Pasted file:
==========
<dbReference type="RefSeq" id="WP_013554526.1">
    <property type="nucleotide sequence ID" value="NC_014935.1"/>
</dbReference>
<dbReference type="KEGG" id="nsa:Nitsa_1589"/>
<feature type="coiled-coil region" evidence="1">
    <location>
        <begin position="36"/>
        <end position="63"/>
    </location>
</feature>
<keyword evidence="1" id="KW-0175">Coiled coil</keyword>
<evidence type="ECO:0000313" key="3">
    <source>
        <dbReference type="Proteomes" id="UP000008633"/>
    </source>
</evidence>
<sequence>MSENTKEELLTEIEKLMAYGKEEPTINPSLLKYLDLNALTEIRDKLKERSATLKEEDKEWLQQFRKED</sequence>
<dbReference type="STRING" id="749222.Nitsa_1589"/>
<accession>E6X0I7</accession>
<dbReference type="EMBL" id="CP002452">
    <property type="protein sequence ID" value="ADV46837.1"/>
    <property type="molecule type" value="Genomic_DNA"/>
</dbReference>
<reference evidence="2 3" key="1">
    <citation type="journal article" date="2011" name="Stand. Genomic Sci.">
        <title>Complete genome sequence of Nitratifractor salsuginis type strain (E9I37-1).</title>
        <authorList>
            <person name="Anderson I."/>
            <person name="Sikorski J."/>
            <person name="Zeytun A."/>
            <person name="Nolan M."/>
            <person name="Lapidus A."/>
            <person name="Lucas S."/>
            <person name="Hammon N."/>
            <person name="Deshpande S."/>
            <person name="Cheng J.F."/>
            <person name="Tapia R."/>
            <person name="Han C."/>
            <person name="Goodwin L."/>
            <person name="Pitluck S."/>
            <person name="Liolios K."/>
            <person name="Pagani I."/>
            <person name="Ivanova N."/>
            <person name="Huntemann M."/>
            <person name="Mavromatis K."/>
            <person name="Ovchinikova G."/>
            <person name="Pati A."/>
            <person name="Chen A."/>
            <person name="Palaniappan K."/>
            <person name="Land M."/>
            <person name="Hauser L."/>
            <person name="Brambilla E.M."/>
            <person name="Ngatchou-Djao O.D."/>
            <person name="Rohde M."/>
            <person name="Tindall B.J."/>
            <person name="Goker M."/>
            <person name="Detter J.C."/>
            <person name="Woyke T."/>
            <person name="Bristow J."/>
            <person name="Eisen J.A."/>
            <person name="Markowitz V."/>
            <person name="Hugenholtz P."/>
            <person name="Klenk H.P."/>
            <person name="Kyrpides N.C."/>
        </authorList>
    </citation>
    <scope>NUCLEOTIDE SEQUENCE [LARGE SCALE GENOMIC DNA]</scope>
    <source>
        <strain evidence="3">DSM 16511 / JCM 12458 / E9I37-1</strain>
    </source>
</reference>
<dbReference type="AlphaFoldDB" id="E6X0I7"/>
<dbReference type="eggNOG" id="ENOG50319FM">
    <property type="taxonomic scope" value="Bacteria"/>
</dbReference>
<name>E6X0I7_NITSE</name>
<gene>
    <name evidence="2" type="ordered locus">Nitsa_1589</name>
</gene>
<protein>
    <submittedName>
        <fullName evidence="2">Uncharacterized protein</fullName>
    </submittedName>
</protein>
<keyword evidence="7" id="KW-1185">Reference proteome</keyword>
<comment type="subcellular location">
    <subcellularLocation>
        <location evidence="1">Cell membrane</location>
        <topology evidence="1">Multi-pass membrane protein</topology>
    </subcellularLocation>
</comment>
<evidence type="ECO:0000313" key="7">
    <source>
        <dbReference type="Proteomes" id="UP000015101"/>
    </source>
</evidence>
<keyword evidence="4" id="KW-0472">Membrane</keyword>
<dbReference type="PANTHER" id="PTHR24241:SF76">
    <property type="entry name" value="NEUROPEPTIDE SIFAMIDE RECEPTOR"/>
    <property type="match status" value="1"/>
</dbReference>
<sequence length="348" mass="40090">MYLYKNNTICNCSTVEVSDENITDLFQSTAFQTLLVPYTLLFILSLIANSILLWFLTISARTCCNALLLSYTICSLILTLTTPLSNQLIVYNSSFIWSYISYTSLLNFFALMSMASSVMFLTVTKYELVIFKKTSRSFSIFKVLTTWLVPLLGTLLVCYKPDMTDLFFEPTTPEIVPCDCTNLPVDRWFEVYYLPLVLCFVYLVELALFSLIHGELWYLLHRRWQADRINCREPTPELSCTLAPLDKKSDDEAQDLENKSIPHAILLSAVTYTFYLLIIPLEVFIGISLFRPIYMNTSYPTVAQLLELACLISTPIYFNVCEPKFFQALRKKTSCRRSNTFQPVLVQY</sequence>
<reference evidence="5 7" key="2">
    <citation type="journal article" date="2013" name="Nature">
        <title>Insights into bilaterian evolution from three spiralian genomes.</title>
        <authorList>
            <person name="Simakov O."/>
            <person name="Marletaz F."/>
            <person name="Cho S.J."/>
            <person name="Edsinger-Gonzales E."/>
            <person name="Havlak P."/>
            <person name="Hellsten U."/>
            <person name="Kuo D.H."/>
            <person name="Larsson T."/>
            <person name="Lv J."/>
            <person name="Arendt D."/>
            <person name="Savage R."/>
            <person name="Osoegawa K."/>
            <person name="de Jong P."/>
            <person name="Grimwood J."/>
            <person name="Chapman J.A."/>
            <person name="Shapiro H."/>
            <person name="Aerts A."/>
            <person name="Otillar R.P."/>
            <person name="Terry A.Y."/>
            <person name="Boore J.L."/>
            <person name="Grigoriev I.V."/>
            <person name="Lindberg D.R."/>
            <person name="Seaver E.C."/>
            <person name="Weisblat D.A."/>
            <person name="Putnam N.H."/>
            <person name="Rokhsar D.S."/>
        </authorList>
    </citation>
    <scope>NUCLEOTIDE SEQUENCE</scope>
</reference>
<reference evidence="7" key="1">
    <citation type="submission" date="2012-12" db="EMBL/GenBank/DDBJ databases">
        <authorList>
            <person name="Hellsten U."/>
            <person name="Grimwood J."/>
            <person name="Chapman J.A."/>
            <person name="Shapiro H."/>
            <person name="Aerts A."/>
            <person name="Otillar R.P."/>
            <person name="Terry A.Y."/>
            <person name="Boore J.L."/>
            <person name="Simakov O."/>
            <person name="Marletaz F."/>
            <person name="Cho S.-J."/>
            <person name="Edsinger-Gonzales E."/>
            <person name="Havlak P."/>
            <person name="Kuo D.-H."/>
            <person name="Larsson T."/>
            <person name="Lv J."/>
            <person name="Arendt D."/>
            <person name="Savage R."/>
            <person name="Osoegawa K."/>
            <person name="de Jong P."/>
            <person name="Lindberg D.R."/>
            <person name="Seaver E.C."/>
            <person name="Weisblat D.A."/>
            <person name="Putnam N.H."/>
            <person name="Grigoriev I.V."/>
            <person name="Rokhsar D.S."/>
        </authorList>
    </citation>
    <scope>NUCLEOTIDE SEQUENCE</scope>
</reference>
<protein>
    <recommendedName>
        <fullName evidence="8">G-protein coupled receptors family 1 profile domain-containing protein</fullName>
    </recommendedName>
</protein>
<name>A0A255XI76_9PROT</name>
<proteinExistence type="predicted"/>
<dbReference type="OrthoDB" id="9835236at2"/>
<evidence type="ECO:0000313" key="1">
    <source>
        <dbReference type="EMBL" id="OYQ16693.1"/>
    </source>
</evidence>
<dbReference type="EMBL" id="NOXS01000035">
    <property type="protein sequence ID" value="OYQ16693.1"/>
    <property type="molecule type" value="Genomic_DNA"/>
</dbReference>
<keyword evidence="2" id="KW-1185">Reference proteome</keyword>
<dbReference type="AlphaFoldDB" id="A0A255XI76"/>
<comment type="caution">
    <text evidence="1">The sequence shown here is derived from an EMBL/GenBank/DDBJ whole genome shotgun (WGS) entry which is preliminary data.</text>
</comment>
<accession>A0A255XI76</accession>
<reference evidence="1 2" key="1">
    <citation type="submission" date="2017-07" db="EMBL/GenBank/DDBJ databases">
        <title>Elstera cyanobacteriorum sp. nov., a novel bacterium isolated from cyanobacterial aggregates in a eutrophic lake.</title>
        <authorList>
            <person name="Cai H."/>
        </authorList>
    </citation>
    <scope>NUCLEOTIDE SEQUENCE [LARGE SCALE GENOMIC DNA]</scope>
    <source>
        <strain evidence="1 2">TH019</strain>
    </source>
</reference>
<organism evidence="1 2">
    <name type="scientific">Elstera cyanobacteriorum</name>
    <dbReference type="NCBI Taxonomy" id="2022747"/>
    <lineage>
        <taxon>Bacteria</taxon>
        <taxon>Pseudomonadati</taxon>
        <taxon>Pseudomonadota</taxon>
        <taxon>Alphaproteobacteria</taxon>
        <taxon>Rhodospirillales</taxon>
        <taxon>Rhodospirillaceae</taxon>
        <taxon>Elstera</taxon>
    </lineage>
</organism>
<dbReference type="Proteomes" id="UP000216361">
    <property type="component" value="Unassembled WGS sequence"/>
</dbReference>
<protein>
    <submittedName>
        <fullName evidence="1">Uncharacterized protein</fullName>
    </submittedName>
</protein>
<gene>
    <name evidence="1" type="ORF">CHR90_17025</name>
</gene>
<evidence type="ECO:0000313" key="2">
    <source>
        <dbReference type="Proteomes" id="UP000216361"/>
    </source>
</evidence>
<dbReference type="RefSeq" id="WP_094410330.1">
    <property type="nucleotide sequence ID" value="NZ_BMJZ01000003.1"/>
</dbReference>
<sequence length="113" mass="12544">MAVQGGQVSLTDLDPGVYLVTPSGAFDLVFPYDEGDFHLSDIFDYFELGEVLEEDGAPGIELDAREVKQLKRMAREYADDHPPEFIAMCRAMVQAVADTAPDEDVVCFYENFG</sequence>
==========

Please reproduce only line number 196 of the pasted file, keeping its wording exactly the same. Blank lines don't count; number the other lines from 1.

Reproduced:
        <authorList>